AT&T Mobile Safety Schools and a Twitter Party! #ATTMobileSafety

The kids and husband are off school. We’re stocked up on water. We have food. The outdoor toys are stowed in the garage. The electronic devices are charging. The wind is starting to kick up. The rain is about the same intensity. We have power…for now.

Now that my home is ready for Hurricane Sandy, I need to finish up one last blog post. Will we lose power? It’s anyone’s guess. But I want to get caught up on one very important-to-me post.

A week or so ago, I told you about AT&T’s new mobile safety initiatives. This past week I attended a trio of webinars for parents of kids ranging from 8-11, 12-14, and 15-17. I have a child in each age range so these webinars were all of great interest to me.

AT&T recently conducted a survey of 1,000 parents and 500 kids on a variety of topics relating to mobile phones, devices, and other mobile safety issues. The kids were aged 8-17.

One major question from parents is “What is the right age for a child to get a cell phone?” AT&T found that the average age was 12.1 years. In the 8-11 age group, the average age is 9.5 years. For 12-14s, it is 11.3 years, and for 15-17s it is 13.3 years. While most younger kids have cell phones, about 35% of 12-14s have smartphones and 37% of 15-17s have them.

As families are more connected and mobile, issues are cropping up that can’t be ignored…bullying, privacy, texting while driving, and more. AT&T has pledged to educate families about wireless safety AND provide resources, tips, and tools to help families stay connected and stay safe.

At&T found that of parents surveyed:

  • 89% worry about texting and driving
  • 67% worry about bullying text messages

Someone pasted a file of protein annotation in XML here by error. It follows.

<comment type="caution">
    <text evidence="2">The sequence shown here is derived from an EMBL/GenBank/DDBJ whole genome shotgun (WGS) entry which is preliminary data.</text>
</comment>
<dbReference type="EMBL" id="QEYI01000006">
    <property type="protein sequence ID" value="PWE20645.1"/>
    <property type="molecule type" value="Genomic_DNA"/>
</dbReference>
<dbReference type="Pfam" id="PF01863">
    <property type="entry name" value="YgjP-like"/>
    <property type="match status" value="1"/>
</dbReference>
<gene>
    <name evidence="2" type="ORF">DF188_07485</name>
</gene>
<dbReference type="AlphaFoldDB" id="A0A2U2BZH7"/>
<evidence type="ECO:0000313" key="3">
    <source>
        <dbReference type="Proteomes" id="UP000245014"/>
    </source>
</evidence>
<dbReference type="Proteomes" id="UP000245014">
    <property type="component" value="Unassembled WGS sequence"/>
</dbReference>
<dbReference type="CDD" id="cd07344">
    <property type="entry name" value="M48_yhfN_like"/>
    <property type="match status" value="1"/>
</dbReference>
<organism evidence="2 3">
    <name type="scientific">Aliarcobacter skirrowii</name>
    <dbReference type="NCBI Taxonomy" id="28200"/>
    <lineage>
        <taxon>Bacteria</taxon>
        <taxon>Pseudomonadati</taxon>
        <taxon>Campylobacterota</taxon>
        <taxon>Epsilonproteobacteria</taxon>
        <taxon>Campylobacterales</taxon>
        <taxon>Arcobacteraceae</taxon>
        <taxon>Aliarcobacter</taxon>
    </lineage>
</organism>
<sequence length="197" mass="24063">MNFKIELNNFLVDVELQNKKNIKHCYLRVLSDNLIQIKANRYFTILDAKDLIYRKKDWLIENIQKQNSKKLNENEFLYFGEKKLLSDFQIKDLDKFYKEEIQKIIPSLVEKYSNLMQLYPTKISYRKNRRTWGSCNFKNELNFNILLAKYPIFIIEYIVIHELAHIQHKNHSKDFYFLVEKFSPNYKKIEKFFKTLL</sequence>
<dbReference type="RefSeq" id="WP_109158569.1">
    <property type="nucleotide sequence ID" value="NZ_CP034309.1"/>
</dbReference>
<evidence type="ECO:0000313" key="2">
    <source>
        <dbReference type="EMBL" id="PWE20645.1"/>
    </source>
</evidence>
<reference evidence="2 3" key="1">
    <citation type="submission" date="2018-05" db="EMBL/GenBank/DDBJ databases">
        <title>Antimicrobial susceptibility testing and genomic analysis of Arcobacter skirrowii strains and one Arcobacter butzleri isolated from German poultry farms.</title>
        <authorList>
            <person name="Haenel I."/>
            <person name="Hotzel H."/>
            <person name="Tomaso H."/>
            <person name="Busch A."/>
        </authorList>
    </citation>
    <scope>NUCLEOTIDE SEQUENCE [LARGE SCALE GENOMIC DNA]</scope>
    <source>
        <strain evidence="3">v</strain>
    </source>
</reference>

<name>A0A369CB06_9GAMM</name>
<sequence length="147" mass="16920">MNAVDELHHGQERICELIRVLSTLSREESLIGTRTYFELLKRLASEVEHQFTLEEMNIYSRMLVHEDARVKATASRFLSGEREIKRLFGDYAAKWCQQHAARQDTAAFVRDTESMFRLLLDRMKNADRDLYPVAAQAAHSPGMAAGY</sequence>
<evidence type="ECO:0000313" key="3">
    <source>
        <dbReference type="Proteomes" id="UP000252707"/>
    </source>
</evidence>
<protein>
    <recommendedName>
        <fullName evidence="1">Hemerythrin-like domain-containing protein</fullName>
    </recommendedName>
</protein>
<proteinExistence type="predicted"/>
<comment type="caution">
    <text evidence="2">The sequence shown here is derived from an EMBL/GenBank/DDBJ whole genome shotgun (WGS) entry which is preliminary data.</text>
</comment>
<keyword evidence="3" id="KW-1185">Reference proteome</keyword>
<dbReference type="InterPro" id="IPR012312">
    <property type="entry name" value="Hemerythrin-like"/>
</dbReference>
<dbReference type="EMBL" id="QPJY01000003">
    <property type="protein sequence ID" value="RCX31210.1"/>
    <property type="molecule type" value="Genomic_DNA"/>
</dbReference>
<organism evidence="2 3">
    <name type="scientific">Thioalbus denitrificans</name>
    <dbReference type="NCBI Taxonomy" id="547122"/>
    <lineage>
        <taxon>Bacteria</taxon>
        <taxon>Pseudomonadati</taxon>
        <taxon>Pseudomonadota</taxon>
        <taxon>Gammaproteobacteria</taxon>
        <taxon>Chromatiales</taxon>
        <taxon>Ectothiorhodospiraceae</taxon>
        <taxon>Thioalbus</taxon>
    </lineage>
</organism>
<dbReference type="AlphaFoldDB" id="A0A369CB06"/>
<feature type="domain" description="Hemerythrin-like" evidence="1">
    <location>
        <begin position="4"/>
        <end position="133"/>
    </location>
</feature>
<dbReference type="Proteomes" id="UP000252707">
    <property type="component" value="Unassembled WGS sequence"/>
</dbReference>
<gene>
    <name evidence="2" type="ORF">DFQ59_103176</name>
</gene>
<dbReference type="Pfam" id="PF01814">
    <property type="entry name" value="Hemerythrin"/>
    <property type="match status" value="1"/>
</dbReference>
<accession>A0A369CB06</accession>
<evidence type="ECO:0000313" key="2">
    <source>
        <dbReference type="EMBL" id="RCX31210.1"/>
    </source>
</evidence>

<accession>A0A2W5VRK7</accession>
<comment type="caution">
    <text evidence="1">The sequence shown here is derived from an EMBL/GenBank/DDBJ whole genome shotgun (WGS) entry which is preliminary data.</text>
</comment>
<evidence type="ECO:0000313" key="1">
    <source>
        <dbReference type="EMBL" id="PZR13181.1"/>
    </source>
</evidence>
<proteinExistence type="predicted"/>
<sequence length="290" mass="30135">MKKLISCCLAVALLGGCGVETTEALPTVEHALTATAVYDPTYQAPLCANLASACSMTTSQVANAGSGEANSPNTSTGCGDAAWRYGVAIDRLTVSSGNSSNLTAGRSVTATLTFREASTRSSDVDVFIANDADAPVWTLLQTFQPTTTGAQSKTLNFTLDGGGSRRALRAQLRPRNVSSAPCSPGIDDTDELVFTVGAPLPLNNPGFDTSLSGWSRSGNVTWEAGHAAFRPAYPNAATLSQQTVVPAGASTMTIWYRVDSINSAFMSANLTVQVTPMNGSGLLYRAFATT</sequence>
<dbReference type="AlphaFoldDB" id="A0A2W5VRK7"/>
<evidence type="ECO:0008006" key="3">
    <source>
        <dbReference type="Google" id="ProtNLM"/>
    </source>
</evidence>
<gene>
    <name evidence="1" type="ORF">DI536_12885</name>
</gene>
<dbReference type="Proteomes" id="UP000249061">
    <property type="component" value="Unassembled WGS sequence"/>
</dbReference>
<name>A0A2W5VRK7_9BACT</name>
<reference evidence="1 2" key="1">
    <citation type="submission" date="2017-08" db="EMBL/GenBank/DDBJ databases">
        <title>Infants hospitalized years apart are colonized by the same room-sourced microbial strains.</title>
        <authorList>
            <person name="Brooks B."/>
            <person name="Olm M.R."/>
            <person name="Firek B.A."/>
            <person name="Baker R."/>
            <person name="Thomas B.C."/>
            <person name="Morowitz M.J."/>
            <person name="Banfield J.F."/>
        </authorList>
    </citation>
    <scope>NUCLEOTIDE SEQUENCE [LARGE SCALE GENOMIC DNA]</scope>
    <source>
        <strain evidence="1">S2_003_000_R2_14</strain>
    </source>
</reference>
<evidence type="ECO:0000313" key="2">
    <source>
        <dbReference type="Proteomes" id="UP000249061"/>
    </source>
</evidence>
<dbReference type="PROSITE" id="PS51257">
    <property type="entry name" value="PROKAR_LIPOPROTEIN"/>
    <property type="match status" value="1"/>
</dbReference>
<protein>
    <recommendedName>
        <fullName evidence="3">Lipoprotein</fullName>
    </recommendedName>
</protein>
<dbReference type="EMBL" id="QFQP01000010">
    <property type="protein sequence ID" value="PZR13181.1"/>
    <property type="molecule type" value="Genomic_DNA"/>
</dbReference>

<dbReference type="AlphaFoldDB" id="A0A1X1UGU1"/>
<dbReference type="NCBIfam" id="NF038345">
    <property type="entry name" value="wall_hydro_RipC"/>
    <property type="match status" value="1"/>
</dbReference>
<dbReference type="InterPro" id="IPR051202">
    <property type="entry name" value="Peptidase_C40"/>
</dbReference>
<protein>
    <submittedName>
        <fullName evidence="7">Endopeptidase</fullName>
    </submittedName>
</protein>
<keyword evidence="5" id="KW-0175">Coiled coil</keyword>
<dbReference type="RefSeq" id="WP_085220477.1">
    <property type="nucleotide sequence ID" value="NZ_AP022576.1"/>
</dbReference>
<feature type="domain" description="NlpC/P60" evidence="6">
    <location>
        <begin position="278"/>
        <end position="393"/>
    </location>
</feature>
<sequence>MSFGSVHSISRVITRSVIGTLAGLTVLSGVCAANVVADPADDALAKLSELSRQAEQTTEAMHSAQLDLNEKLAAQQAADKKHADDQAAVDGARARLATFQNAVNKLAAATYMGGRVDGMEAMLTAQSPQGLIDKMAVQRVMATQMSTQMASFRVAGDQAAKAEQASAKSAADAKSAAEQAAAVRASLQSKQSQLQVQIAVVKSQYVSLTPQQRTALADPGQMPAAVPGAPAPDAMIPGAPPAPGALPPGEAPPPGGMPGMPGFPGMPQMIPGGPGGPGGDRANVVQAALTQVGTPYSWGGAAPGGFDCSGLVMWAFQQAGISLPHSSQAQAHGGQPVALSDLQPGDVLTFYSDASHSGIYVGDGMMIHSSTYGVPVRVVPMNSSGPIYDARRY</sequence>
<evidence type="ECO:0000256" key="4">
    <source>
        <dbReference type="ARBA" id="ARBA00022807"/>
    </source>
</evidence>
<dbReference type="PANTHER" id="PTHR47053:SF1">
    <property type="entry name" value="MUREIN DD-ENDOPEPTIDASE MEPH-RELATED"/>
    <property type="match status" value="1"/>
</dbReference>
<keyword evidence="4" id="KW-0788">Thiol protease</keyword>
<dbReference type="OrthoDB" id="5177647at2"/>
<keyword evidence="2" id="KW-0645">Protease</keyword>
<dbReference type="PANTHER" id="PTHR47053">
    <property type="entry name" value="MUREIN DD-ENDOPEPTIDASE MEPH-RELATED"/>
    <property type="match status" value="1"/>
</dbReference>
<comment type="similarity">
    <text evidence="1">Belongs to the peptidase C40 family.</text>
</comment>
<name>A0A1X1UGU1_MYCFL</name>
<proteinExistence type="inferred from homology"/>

• 69% worry about sexually suggestive messages
  • 77% worry about kids receiving calls from unknown numbers

AT&T found that according to kids:

  • Over HALF had been in a car with someone who was texting and driving.
  • 1 in 5 have received a mean text message.
  • Almost half have a friend who has received a sexual picture or message.
  • 69% have received a call from an unknown number.

Parents are worrying about issues that are actually happening to kids. In other words, if you are worried about an issue with your kid and a cellphone, you should talk to your kid…now.

I found this statistic interesting…66% said their parents set rules on phone usage, BUT 90% of kids said they would be OK if their parents set rules. Kids like and need to have limits placed on their cell phone usage. Some parents may not be setting rules because they think that their kids will not follow the rules.

Another couple of quick stats:

  • 93% of kids have rules for how they can use their cell phones at school.
  • 76% of parents say they monitor their kids’ phones.
  • However, only 42% of kids say that their parents monitor their phones.
  • 2 out of 5 kids say that their parents have not talked to them about mobile safety.

To learn more, visit AT&T has compiled resources to help parents.

Don’t forget about the #ATTMobileSafety Twitter Party!

I was compensated to write this post by AT&T and The Motherhood. I was invited to attend several sessions of the AT&T Mobile Safety School. The views expressed in this post are my own. I follow the tenets of Blog With Integrity.

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